Regardless of my option, US taxpayers subsidizing purchases of +$100K luxury cars is a tempting target for big oil to go after, or the dealerships could use it as well. It would be interesting to see what the auto makers stance would be if their dealerships try to impede Tesla in a way that impacts the entire EV market.

    Does anyone have any insight into how much warning we would have before the credit is repealed or changed?
     
  7. igotzzoom

    igotzzoom Member

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    As unpopular as this may be to hear to hard-core EV fans, it's ultimately in the long-term best interest of the EV market to not be as reliant on subsidies, credits, exemptions, etc. Sure, you can make the case for all the subsidies the oil industry gets, and how the cards are stacked against EVs, but similarly to the solar market, where costs have come down dramatically, the more attractive EVs can be on their own, separate from any "sweeteners" will ultimately strengthen their market standing.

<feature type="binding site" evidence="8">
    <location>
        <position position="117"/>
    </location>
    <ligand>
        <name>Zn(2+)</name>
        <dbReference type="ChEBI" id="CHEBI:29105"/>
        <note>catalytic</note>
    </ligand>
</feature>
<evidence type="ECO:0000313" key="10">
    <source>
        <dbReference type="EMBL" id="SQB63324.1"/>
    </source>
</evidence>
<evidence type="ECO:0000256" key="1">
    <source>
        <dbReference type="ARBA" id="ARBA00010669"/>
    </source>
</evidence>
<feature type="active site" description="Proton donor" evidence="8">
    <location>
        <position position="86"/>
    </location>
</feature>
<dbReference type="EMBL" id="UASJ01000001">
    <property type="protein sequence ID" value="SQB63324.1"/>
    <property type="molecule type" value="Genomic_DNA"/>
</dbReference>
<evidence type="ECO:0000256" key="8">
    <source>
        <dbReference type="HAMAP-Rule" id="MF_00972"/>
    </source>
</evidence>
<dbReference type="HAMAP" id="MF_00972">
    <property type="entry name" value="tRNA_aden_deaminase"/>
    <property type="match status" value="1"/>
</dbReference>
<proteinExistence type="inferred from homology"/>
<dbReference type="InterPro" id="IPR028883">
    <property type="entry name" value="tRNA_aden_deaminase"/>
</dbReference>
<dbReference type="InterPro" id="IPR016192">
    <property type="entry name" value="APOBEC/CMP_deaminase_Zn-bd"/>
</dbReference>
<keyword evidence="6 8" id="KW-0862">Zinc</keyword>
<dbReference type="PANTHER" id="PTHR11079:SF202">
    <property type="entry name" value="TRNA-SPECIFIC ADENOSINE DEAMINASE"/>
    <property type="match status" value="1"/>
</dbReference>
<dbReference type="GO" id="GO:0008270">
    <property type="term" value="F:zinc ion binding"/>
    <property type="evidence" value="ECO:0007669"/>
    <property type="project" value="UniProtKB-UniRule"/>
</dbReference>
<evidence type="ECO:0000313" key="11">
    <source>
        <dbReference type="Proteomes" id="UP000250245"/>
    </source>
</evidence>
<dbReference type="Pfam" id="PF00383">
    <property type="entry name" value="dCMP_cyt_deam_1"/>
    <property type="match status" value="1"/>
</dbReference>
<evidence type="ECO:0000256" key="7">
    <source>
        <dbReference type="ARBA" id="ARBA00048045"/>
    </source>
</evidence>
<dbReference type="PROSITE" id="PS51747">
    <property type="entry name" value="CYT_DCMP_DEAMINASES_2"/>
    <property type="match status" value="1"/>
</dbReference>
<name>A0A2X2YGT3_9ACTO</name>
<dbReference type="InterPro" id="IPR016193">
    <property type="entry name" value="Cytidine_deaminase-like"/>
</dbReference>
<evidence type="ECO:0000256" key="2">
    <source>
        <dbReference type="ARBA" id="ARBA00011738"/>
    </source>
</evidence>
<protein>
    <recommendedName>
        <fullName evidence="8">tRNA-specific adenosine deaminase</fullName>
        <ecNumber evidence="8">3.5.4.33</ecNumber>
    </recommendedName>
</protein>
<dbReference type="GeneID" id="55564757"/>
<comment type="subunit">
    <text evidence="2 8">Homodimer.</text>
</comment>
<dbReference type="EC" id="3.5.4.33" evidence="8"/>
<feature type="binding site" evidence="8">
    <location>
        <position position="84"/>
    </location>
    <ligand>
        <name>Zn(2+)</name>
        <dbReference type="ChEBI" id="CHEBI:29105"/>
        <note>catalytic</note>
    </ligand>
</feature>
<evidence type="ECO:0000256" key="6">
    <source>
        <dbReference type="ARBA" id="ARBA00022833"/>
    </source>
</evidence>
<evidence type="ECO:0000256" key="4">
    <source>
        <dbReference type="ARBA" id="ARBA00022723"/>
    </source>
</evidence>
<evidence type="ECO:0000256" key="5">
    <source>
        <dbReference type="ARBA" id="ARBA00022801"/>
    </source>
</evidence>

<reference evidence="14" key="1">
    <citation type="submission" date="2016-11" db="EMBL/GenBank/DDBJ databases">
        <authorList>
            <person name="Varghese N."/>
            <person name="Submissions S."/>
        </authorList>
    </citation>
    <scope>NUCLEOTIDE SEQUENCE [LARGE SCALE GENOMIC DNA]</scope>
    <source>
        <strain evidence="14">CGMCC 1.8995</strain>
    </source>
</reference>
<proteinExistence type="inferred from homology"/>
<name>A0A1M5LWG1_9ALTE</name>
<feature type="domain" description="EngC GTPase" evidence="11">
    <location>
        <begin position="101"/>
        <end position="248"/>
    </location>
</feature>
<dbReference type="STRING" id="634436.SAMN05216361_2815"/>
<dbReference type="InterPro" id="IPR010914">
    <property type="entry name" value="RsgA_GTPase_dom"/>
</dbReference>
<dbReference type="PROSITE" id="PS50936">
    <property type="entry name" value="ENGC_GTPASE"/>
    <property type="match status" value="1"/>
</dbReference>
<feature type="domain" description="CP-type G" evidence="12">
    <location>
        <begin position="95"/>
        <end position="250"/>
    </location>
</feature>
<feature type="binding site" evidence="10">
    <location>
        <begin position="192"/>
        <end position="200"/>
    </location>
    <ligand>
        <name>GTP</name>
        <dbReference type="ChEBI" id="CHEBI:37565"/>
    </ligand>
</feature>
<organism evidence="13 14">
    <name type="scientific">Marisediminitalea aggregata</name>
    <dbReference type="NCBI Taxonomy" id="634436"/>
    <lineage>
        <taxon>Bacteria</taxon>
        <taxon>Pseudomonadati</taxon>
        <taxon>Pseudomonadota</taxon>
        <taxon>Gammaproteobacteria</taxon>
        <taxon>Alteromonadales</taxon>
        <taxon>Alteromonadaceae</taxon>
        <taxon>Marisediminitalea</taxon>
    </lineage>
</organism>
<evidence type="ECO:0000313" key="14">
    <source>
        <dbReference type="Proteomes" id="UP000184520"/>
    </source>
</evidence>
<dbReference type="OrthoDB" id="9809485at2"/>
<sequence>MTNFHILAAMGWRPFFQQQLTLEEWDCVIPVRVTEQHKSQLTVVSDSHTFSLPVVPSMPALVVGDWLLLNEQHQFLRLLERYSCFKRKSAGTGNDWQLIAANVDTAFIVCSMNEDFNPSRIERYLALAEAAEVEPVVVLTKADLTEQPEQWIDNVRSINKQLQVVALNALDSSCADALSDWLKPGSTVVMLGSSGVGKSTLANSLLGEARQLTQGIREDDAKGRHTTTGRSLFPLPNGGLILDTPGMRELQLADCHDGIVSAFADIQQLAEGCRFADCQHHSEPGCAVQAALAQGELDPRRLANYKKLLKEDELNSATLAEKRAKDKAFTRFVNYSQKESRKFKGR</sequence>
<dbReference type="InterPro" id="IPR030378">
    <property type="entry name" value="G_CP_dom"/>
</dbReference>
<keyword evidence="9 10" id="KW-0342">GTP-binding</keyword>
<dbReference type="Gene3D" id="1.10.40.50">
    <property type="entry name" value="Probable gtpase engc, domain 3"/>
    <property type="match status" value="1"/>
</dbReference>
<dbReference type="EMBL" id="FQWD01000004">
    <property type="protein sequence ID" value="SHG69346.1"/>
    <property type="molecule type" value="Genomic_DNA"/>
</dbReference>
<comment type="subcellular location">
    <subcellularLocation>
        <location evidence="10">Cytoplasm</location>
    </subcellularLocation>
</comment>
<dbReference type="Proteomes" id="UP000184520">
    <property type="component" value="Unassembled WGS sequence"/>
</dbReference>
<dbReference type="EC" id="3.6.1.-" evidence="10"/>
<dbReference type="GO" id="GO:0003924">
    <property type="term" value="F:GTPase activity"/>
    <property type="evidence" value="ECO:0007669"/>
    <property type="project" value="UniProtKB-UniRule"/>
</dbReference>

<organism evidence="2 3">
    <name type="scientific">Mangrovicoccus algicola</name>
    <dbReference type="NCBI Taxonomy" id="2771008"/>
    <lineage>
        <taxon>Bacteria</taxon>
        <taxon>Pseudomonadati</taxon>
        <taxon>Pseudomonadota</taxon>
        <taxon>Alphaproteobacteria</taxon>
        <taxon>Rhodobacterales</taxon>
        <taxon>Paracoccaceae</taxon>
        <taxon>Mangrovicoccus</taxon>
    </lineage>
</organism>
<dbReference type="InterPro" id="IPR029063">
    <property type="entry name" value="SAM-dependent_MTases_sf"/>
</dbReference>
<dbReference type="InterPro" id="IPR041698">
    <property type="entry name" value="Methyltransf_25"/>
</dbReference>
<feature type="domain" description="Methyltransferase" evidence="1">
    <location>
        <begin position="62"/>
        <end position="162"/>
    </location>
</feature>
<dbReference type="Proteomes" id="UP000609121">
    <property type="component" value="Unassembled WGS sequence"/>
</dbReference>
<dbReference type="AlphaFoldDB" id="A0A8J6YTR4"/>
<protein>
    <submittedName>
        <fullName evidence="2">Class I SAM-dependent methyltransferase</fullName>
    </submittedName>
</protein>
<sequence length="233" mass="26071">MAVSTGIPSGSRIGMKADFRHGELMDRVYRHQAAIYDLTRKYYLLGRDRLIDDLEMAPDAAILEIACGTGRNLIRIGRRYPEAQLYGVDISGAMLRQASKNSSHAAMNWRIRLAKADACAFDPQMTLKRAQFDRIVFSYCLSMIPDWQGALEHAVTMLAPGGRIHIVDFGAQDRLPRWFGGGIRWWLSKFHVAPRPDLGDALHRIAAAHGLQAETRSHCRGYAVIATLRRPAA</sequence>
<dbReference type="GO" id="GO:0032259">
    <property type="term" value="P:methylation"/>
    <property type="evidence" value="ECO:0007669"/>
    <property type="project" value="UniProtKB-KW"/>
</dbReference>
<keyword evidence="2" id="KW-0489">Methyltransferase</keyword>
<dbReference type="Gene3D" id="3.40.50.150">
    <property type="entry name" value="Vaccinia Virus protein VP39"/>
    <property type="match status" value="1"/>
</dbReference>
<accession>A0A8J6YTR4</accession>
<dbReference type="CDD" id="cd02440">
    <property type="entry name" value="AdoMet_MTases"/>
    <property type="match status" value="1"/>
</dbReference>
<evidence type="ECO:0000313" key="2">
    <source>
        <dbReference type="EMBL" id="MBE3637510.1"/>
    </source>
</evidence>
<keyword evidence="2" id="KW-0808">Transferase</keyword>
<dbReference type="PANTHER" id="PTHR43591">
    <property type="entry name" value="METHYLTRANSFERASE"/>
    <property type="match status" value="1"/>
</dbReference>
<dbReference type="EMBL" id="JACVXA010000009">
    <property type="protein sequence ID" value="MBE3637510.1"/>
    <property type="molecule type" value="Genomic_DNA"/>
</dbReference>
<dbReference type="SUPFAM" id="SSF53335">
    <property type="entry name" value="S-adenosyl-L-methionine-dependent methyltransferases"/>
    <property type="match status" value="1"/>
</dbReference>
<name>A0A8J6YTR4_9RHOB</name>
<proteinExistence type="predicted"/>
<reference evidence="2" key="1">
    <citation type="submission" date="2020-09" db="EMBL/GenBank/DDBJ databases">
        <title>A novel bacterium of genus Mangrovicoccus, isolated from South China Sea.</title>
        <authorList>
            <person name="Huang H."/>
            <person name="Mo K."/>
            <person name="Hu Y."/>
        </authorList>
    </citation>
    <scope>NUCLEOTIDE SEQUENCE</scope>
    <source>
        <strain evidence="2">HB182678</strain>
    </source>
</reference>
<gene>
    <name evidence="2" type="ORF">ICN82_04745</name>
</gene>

8. jeffro01

    jeffro01 Active Member

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    I tend to disagree with the idea that Congress shouldn't renew this credit, why? Because Congress, and by extension the IRS, artificially keeps the price of gas suppressed in the US. So long as it's the policy of this government to prop big oil up and thereby keeping gas prices artificially low then it seems only fair.

    Feel free to disagree... :)

    Jeff
     
  9. jerry33

    jerry33 S85 - VIN:P05130 - 3/2/13

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    I doubt the credit is going anywhere because they would actually have to repeal it, making them even more unpopular than they already are.
     
  10. cpa

    cpa Member